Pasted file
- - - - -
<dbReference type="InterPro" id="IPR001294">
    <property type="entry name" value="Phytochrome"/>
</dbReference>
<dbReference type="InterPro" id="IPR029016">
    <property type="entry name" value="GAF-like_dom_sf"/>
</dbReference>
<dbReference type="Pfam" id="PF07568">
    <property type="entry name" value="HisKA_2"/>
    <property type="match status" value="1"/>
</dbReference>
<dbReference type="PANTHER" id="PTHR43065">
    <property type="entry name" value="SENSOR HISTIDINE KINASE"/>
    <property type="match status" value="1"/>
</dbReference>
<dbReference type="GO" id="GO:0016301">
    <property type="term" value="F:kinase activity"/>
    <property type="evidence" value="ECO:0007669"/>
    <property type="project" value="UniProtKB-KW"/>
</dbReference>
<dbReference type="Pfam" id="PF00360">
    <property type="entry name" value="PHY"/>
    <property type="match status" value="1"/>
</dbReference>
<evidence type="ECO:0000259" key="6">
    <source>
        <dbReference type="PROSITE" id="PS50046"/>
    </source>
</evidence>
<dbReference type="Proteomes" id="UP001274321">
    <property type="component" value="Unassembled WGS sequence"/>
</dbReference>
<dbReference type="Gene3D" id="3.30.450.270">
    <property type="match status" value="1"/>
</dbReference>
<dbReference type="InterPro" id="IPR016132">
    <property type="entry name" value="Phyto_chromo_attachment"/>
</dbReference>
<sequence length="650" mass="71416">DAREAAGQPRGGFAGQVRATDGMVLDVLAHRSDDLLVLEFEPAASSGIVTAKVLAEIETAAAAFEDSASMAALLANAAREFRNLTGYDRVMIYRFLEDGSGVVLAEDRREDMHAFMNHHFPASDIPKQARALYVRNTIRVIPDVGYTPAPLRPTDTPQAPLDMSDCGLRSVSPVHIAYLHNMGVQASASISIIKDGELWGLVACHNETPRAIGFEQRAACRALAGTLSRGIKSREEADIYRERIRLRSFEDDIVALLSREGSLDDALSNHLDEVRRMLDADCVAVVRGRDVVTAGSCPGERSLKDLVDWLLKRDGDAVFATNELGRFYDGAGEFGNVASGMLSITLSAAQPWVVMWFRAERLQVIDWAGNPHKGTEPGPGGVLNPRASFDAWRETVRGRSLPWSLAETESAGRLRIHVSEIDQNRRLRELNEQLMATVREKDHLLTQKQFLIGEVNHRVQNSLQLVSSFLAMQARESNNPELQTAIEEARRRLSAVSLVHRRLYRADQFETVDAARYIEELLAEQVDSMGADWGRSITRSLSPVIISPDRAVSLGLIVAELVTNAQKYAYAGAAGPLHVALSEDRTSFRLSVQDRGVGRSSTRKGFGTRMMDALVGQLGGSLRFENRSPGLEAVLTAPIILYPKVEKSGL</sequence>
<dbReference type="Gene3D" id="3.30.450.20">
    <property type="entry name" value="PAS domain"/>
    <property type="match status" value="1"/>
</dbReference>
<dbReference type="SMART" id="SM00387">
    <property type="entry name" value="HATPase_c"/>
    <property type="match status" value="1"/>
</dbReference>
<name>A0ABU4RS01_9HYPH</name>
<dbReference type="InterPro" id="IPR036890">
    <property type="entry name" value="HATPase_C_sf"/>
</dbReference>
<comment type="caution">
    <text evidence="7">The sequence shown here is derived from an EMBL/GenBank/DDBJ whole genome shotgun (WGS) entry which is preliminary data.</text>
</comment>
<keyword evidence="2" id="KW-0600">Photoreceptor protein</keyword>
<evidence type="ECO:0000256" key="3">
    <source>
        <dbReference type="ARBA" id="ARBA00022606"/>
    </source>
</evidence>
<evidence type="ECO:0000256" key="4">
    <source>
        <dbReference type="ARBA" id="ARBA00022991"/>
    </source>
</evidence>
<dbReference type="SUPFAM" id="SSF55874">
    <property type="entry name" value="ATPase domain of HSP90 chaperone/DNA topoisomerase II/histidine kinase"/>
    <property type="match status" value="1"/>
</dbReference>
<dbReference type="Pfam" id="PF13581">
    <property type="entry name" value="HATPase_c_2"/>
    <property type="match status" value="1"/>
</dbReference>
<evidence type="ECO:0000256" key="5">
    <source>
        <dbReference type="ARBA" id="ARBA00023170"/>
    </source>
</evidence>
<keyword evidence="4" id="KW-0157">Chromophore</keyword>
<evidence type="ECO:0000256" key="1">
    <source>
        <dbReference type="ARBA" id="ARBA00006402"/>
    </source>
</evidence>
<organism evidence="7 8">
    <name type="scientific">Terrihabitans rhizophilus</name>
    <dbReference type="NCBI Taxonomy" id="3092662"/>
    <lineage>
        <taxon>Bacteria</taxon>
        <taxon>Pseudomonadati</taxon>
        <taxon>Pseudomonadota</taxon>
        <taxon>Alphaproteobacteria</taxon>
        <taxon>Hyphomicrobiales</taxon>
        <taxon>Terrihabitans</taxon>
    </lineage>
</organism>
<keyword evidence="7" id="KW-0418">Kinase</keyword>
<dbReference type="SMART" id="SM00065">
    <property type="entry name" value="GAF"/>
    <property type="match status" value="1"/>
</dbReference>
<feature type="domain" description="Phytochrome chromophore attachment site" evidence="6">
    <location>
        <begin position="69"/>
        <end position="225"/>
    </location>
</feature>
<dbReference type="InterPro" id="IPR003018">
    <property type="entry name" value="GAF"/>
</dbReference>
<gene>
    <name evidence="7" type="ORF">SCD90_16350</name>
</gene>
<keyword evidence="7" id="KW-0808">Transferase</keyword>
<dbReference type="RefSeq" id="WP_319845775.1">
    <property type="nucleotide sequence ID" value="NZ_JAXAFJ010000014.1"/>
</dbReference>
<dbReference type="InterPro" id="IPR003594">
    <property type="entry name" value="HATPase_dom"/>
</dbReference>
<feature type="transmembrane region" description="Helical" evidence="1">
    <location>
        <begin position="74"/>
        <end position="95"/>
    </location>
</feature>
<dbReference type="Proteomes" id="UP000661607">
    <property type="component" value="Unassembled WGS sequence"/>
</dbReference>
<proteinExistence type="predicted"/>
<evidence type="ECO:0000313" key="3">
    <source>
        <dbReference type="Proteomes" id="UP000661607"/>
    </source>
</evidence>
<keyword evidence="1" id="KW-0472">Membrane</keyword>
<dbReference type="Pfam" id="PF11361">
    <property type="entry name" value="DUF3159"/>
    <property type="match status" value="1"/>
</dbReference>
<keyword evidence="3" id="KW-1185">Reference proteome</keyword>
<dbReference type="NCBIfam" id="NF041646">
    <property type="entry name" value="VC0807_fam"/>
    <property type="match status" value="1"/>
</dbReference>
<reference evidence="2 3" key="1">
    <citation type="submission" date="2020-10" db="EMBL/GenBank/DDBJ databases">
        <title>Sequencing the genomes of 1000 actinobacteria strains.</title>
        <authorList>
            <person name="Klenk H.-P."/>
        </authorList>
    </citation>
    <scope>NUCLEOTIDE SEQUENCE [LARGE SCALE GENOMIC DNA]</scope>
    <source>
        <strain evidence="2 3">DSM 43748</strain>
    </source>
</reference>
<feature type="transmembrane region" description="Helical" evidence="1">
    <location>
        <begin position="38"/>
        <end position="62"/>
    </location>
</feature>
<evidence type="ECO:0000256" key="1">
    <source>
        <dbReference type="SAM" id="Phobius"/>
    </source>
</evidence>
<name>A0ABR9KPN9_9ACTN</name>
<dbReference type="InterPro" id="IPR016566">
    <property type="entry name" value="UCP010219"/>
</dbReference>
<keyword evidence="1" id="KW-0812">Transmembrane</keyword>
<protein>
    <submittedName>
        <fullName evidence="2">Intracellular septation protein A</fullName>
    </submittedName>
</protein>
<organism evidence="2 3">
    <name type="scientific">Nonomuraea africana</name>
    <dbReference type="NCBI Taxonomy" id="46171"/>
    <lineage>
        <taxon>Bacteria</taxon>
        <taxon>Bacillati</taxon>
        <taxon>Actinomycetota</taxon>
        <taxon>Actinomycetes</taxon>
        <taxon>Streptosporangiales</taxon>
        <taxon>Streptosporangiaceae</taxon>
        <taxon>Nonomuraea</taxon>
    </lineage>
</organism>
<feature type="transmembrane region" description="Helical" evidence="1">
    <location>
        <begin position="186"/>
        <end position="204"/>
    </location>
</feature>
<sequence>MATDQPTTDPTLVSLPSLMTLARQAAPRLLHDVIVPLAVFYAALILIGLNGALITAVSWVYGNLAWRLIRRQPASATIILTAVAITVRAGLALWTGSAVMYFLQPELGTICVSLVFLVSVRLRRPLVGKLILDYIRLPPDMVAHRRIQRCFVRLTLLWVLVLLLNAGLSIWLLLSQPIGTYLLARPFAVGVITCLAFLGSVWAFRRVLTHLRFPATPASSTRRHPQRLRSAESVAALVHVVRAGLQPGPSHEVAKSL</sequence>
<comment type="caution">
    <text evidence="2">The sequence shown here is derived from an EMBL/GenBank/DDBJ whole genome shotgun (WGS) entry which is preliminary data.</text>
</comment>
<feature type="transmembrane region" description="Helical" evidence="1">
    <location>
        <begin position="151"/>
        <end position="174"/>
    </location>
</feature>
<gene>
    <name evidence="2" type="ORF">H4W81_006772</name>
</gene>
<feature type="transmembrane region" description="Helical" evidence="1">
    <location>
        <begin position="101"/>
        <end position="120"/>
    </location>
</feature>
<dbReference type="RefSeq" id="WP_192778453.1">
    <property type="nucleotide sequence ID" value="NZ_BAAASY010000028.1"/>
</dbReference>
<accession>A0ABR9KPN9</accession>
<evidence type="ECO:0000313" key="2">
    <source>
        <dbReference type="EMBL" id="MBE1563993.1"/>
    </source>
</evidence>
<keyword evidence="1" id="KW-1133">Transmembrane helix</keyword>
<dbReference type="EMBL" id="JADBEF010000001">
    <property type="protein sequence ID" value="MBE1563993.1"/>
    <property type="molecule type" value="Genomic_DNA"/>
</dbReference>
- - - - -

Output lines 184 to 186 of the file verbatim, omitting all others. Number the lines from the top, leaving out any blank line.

        <taxon>Actinomycetota</taxon>
        <taxon>Actinomycetes</taxon>
        <taxon>Streptosporangiales</taxon>